A lack of stock continues to drive up house prices and slow sales activity across the East Midlands according to the latest Residential Housing Market Survey from the Royal Institution of Chartered Surveyors.
For the second consecutive month chartered surveyors have reported a decline in new homes coming onto the market. This lack of stock is ultimately driving up prices across the region with 36% more respondents reporting price rises over the past three months. Further price growth is also expected for the coming three months, albeit it at a slower rate, with 17% more respondents expecting further price increases.
In addition, 14% of chartered surveyors reported a decline in new buyer enquiries for the second month in a row.
However, despite demand for properties decreasing in November, agents reported a slight rise in agreed sales across the East Midlands. 6% more respondents across the region reported growth in activity over the month but while this is the best outcome since February, caution remains, according to anecdotal feedback.
Supply shortages and the growth in sales activity, albeit only modest, alongside a lack of new instructions, has led to a further decline in homes for sale. Anecdotal comments suggest that many respondents expect the beginning of 2017 to be quiet reflecting the lack of fresh properties coming to market.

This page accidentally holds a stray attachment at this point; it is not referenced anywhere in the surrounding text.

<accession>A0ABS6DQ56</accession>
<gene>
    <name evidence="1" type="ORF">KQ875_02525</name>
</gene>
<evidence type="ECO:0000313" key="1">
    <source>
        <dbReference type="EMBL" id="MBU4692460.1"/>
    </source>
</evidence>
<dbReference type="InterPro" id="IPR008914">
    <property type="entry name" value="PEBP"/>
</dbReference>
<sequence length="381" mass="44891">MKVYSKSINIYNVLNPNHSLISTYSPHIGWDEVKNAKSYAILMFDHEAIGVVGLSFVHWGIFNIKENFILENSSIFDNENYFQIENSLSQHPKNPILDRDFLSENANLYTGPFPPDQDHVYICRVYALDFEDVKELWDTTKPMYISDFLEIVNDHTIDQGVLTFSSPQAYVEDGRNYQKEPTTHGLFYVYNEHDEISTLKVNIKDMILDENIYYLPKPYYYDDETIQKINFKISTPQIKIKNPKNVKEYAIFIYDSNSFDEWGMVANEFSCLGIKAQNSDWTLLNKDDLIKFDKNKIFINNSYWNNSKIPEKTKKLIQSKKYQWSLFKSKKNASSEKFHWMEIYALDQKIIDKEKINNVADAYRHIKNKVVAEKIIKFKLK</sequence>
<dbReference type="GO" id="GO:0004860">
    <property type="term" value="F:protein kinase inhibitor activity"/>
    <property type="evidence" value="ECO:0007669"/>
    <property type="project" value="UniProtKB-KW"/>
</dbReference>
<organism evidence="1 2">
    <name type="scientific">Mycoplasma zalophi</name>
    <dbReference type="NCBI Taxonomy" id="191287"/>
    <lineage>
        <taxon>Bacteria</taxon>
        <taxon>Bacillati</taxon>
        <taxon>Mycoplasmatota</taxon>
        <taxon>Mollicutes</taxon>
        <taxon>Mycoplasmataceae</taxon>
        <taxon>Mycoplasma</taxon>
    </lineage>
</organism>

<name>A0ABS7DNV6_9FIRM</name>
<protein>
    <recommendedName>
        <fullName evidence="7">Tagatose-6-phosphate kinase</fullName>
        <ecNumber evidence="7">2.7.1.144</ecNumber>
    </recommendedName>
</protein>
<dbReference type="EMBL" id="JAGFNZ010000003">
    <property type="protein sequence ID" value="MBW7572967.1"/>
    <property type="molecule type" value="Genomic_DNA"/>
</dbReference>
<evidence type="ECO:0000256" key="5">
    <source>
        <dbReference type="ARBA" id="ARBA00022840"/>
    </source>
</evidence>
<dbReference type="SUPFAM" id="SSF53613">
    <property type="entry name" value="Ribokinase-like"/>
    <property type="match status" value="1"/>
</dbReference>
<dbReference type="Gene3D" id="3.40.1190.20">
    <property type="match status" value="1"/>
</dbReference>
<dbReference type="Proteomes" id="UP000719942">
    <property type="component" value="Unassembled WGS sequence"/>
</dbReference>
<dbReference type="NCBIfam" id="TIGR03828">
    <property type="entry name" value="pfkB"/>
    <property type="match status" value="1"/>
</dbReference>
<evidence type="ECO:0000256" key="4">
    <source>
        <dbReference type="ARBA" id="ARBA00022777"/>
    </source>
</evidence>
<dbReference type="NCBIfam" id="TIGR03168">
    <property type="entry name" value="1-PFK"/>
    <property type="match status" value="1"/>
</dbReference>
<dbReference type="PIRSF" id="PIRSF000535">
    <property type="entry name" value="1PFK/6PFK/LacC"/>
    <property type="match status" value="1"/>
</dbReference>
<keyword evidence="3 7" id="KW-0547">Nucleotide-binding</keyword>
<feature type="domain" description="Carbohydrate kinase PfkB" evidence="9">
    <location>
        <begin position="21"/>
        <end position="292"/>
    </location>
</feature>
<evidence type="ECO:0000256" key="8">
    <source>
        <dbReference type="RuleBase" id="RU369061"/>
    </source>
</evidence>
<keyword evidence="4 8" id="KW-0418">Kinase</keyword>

Paul Perriam MRICS of William H Brown/Bagshaws said: “Instructions continue to be in short supply. Despite this sales numbers are still healthy levels with multiple buyers in some cases due to the shortage of stock”.
Simon Rubinsohn, RICS chief economist, added: “A key issue for the housing market is the slowdown in transaction activity since the spring which is clearly being reflected in the RICS agreed sales data as well as in the official figures. Although there are some signs that the numbers may begin to edge upwards in the new year, the combination of macro uncertainty, the on-going supply shortfall, with stock levels around historic lows, and the myriad of tax changes impacting on buyers suggest that any pick-up in activity will be relatively modest. This is significant not just for the housing market itself but also for the wider economy given how much of consumer spending is tied in with home purchases”.
In the lettings market, tenant demand continues to outstrip supply. Despite Christmas approaching, 35% more chartered surveyors reported a rise in tenant demand but anticipate this to slow in the New Year.